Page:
answer, “How old are you anyway?”
“No, I’ve never been there. And I’m 16.”
“High school,” he said. “I remember high school.”
“Aren’t you a freshman?” I knew my face was making the kind of
snarl that my sister, Ansley, said made me look like a constipated ape.
“Sophomore as soon as I finish this summer quarter. I’ll be doing
ROTC starting in September.”
We talked about the rain that was beginning to fall. He asked me about
several people he thought I’d know from Atlanta, but I didn’t. I
warmed up to him a bit after he talked about his younger brother who had
Downs Syndrome, and when he offered, “I’m just teasing you about
high school. You actually seem older than you are.”
Jake and LaDarla left the swing when the rain started and moved into the
house. When Cary suggested we move inside too, I expected to find them
in the living room but no one was there or in the kitchen.
“Come back here, I’ll show you a picture of Joby,” he said
pointing to one of the back bedrooms in the Carr’s lake house.
He picked up a duffel bag from the floor and pulled his wallet from the
“This is my brother Joby,” he said proudly. “He’s 7.”
The boy’s ear-to-ear smile was bent about three quarters of the way
through before it finished on the other side. His eyes were bright blue
and his hair stood up with a partial crew cut, but the sides were a
little longer, almost like Captain Kangaroo.
“He’s so cute. And I like his name.”
“It’s really John Benjamin Grant, but we shortened it to Joby when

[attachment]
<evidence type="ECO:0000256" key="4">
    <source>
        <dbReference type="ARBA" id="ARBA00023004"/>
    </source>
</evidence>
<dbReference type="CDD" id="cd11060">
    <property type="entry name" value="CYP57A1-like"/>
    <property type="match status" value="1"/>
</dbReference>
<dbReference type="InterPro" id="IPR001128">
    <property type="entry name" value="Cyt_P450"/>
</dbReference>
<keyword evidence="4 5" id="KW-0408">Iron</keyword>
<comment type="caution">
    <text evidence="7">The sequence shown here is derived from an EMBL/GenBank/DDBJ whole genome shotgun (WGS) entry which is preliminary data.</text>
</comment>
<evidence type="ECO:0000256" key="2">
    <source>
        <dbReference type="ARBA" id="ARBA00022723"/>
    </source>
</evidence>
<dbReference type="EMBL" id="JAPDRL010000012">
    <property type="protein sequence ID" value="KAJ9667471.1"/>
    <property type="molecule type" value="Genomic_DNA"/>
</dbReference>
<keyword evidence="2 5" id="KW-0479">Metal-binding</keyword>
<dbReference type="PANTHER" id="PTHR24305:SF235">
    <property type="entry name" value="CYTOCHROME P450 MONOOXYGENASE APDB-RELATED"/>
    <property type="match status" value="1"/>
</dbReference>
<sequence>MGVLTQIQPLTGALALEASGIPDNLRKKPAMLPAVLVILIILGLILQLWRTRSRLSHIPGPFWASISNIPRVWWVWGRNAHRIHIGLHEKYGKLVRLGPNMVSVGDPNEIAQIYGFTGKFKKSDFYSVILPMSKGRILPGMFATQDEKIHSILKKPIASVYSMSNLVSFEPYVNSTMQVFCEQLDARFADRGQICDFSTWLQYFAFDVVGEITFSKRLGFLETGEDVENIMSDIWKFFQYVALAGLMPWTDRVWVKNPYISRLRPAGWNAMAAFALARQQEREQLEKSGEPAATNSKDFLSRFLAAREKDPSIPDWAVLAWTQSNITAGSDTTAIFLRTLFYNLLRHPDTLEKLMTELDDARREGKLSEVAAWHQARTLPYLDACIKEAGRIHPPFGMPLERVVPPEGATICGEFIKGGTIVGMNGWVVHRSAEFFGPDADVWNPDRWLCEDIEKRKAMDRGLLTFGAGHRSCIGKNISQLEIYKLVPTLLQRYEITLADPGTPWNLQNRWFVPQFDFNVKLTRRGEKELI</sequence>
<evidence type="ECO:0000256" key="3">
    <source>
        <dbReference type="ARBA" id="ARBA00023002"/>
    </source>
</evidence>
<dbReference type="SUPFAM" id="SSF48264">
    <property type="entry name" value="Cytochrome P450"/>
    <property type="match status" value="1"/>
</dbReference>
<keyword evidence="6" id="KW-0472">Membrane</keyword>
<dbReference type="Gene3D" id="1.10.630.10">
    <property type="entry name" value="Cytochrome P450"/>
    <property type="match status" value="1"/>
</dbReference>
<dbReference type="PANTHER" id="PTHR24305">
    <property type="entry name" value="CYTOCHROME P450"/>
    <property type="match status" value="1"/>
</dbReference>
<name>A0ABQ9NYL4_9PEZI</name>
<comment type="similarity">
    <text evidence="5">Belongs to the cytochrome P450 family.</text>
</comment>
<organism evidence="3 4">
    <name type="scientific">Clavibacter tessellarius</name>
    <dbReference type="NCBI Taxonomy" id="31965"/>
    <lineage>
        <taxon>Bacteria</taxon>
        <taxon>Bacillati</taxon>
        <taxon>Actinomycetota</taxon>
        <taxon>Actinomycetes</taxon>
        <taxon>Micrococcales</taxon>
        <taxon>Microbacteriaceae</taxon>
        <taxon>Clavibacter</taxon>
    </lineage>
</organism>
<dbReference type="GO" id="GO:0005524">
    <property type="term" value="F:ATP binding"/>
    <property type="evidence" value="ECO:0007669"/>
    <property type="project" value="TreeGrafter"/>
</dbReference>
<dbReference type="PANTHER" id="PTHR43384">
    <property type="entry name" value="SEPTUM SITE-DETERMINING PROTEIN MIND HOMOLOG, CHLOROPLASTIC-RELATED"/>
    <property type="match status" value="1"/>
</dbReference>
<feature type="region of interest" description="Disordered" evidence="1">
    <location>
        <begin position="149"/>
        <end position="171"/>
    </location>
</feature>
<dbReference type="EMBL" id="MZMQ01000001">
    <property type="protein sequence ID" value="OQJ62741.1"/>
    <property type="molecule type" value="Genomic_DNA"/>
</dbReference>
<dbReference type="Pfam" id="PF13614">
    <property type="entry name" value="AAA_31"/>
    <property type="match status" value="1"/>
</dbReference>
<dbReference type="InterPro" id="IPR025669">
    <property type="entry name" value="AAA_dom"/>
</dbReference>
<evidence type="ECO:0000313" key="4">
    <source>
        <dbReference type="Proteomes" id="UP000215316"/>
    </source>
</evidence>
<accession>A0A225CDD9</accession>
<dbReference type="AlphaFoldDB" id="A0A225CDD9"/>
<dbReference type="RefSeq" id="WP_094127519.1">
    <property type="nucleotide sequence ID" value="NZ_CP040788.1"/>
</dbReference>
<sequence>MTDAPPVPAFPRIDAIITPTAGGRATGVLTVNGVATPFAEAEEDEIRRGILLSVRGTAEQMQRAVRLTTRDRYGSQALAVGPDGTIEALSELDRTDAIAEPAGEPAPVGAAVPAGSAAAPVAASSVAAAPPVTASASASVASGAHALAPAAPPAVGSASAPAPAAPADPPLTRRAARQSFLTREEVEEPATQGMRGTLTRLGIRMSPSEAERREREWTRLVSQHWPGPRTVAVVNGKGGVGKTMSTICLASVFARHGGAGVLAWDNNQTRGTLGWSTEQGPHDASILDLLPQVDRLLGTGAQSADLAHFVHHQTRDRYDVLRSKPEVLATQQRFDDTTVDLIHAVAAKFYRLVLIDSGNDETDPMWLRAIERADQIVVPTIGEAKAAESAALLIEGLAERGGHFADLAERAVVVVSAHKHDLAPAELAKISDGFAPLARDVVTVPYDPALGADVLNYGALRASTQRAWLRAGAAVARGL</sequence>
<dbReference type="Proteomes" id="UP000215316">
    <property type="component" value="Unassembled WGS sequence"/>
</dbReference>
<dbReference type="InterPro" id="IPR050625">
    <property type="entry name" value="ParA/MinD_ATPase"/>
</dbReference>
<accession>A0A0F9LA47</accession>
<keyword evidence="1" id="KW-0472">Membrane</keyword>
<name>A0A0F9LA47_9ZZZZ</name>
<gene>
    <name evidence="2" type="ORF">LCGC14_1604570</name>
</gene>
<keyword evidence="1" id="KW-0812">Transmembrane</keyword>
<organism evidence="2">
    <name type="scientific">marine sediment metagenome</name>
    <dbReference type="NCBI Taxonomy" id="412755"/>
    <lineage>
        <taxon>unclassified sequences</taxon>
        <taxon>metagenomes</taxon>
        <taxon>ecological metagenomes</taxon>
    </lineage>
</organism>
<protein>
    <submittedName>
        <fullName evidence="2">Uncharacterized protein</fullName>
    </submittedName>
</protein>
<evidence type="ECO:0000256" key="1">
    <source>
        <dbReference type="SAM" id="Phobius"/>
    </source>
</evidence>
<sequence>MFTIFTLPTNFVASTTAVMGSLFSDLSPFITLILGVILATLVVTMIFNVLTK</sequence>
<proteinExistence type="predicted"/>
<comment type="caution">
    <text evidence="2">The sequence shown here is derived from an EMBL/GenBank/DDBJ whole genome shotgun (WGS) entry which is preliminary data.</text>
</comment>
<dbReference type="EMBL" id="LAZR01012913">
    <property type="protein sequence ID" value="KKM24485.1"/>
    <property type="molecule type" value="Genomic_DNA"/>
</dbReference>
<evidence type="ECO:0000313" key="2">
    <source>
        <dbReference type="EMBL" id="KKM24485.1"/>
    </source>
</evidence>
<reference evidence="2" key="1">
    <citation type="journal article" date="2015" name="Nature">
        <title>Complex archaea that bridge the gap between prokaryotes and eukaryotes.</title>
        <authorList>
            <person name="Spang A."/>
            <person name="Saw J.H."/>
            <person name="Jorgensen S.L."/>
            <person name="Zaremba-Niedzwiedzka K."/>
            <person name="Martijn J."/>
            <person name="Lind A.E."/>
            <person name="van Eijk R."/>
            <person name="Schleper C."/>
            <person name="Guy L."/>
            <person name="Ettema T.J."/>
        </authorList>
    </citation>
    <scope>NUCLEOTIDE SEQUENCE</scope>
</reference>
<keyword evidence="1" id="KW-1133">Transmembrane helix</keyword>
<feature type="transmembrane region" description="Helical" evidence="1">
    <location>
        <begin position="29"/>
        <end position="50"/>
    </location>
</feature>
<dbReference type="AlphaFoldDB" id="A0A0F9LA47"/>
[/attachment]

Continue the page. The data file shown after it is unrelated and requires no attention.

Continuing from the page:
he was a baby.”
“Even cuter,” I said. “Joby Grant. I’d like to meet him.”
Cary tossed the duffel bag back to the corner of the room and walked
toward the door and quietly closed it.
“Wait. So, you’re Cary Grant?”
My mind was catapulting between the peculiar coincidence of his name and
the fact that he’d just shut the bedroom door.
“Cary R. Grant. The ‘R’ is for Richard.”
He sounded as if he’d explained this before.
“Besides,” he added. “It’s my real name. The actor Cary Grant is
really named Archibald Leach or something stupid like that.”
“It’s true, but who cares?” He sat on the bed and patted the spot
beside him. “So Josie... I’ve only heard of one other Josie and she
was in a comic book.”
“It’s short for Josephine. I was named after my grandmother.”
“You have pretty eyes, Josephine-named-for-your-grandmother.”
I swallowed hard and wondered what LaDarla and Karen were doing.
“Really, sit down. You are cute, and there’s nothing to do until